As a result, the Spin Infinity has pretty much been relegated to slower-paced recovery runs up to about 1.5 hours on moderate terrain. I usually go with a lighter, faster-feeling shoe like the adidas TERREX Speed Ultra for faster runs and interval workouts, while I much prefer softer shoes with more spacious toe boxes (e.g. Topo Athletic Mtn Racer 2 or Salomon Ultra Glide) for longer runs. Even on the shorter recovery runs that I think the Spin Infinity performs best on, I often pass it up in favor of other shoes in my larder that work better for my fit and cushioning preferences. With that said, I do think the Spin Infinity has potential as a long-distance shoe for runners with higher-volume feet who prefer a narrower toe box — the traction, protection, and support are all there; the fit just doesn’t quite work for my foot shape.
Obviously, any conclusions about long-term durability will have to wait, but after my first 50 miles in the shoe, the Spin Infinity is holding up quite well. It seems sturdily built, and the upper, midsole, and outsole aren’t showing any noticeable signs of wear. I’m also expecting the Spin Infinity’s firmer cushioning to hold up longer than the softer midsoles of shoes like the Salomon Ultra Glide or TERREX Speed Ultra — but time will tell. If I run into any unexpected durability issues with the Spin Infinity down the road, I’ll be back with updates.
Who’s It For?
As I’ve mentioned throughout the review, I think the Spin Infinity has the potential to work very well as a long-distance shoe for technical terrain if it works for your feet / fit preferences. If you have narrow, low-volume feet like me, I think you’ll probably get along better with a shoe like the Salomon Ultra Glide or Topo Mtn Racer 2. But if you have higher-volume feet and don’t like shoes with super wide toe boxes, the Spin Infinity could definitely be a good option — especially if you also prefer shoes that provide firmer cushioning and more support than many of the soft, pillowy, max-cushion shoes on the market.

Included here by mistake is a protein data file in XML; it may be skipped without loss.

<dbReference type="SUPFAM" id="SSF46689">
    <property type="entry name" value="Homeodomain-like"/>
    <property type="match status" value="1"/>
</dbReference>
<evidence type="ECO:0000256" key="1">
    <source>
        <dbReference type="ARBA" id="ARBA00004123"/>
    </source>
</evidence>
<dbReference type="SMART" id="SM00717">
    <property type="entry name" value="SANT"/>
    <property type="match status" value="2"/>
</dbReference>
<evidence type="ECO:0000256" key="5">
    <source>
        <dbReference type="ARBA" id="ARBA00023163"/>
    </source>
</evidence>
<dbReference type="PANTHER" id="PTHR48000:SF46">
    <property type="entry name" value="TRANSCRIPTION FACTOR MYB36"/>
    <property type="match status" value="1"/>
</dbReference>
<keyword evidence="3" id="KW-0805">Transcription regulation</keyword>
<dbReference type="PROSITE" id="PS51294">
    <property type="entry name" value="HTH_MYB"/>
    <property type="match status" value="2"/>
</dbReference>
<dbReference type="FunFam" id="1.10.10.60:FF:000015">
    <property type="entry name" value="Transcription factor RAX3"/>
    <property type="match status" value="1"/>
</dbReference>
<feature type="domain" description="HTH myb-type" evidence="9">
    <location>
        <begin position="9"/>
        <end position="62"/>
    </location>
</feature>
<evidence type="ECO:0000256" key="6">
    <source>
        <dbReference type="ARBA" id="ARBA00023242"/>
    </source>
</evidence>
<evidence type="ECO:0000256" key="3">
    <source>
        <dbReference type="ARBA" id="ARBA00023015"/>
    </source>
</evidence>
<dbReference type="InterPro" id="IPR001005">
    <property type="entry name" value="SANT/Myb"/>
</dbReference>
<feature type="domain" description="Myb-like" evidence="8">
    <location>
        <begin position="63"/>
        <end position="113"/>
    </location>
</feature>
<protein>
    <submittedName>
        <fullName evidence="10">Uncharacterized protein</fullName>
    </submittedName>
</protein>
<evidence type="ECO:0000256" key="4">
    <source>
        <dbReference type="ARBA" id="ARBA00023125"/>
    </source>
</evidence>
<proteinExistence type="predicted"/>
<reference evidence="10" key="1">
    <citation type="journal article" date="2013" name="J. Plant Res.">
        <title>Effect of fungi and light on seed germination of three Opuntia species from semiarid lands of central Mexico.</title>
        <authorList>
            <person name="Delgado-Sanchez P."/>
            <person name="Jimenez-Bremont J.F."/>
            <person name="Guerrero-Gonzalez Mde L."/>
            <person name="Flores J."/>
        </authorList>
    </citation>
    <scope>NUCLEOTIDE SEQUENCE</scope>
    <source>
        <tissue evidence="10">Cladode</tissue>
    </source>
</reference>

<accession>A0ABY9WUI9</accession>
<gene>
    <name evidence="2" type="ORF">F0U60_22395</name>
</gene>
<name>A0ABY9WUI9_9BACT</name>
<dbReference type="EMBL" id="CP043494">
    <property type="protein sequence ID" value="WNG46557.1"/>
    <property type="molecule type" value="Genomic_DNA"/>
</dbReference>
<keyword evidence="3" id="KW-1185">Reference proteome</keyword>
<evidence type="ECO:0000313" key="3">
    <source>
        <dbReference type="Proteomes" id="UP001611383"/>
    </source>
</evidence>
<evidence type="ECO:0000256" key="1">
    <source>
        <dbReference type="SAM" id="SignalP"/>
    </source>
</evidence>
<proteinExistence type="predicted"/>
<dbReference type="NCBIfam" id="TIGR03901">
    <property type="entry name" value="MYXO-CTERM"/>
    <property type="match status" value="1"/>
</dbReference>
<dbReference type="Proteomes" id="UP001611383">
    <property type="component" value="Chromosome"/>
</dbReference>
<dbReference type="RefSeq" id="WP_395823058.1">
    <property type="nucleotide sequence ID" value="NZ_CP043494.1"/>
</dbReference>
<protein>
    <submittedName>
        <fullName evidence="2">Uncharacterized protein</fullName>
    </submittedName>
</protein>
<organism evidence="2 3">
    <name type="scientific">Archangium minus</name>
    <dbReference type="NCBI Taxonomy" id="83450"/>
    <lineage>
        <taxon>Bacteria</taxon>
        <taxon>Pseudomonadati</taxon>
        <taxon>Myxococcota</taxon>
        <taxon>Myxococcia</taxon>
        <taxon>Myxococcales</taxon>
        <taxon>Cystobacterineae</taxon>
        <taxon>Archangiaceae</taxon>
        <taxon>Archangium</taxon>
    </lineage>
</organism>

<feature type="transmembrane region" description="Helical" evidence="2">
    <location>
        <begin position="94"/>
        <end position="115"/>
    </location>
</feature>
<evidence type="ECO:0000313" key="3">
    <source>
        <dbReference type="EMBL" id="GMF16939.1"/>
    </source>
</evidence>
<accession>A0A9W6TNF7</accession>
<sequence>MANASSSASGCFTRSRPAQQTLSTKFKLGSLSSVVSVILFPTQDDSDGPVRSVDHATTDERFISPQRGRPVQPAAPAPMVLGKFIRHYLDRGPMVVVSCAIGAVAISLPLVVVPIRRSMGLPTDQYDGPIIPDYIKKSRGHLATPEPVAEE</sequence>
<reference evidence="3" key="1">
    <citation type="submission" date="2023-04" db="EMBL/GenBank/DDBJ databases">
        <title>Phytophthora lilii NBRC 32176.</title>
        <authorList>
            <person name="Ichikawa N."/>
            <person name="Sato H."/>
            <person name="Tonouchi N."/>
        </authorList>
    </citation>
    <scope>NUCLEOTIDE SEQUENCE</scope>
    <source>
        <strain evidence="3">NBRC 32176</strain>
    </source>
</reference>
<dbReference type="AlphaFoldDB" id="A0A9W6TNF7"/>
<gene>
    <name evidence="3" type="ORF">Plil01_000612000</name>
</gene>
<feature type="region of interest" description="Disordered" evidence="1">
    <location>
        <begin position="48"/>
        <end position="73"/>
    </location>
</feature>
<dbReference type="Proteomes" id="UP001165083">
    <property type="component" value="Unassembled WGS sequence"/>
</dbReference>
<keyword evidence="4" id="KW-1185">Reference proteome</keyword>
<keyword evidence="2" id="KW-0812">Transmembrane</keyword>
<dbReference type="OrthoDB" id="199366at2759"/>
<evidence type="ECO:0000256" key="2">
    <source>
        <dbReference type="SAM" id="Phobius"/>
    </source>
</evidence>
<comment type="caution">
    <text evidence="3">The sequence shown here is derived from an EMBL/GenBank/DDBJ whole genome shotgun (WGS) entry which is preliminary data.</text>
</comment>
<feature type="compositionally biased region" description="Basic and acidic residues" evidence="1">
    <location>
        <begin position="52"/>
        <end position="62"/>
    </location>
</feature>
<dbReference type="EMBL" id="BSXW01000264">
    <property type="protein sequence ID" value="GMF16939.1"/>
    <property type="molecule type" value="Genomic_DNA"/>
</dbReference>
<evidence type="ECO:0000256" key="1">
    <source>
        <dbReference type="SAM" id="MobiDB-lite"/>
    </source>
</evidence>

In my opinion, the Scarpa Spin Infinity could be a great long-distance trail shoe for the right person. I happen to not be that person, but that doesn’t mean that the Spin Infinity isn’t a good shoe. There are plenty of well-cushioned, secure-fitting trail shoes with wide toe boxes on the market, and if that’s what you’re looking for, I think you’ll probably be disappointed with the Spin Infinity. But if you’re not a fan of the wide, soft shoes that dominate much of the trail shoe market and have high-volume feet, I think the Spin Infinity is definitely worth a closer look.
1 comment on “Scarpa Spin Infinity”
Perfect review, totally agree. While I love the Spin Ultra for rough terrain, I don’t really know when to wear the Infinity. A bit more forgiving and softer, but the fit makes problems for my toes after 2-3 hours, at least when laces right enough to have a more or less sufficient heel lock. Therefore long runs are not enjoyable and for short the shoes are too heavy. Feels like still not broken in after > 100km, bummer. But as you wrote, if the shoe fits your foot this is a very nice Allrounder to go long and don’t care about surface, technical, wer, etc.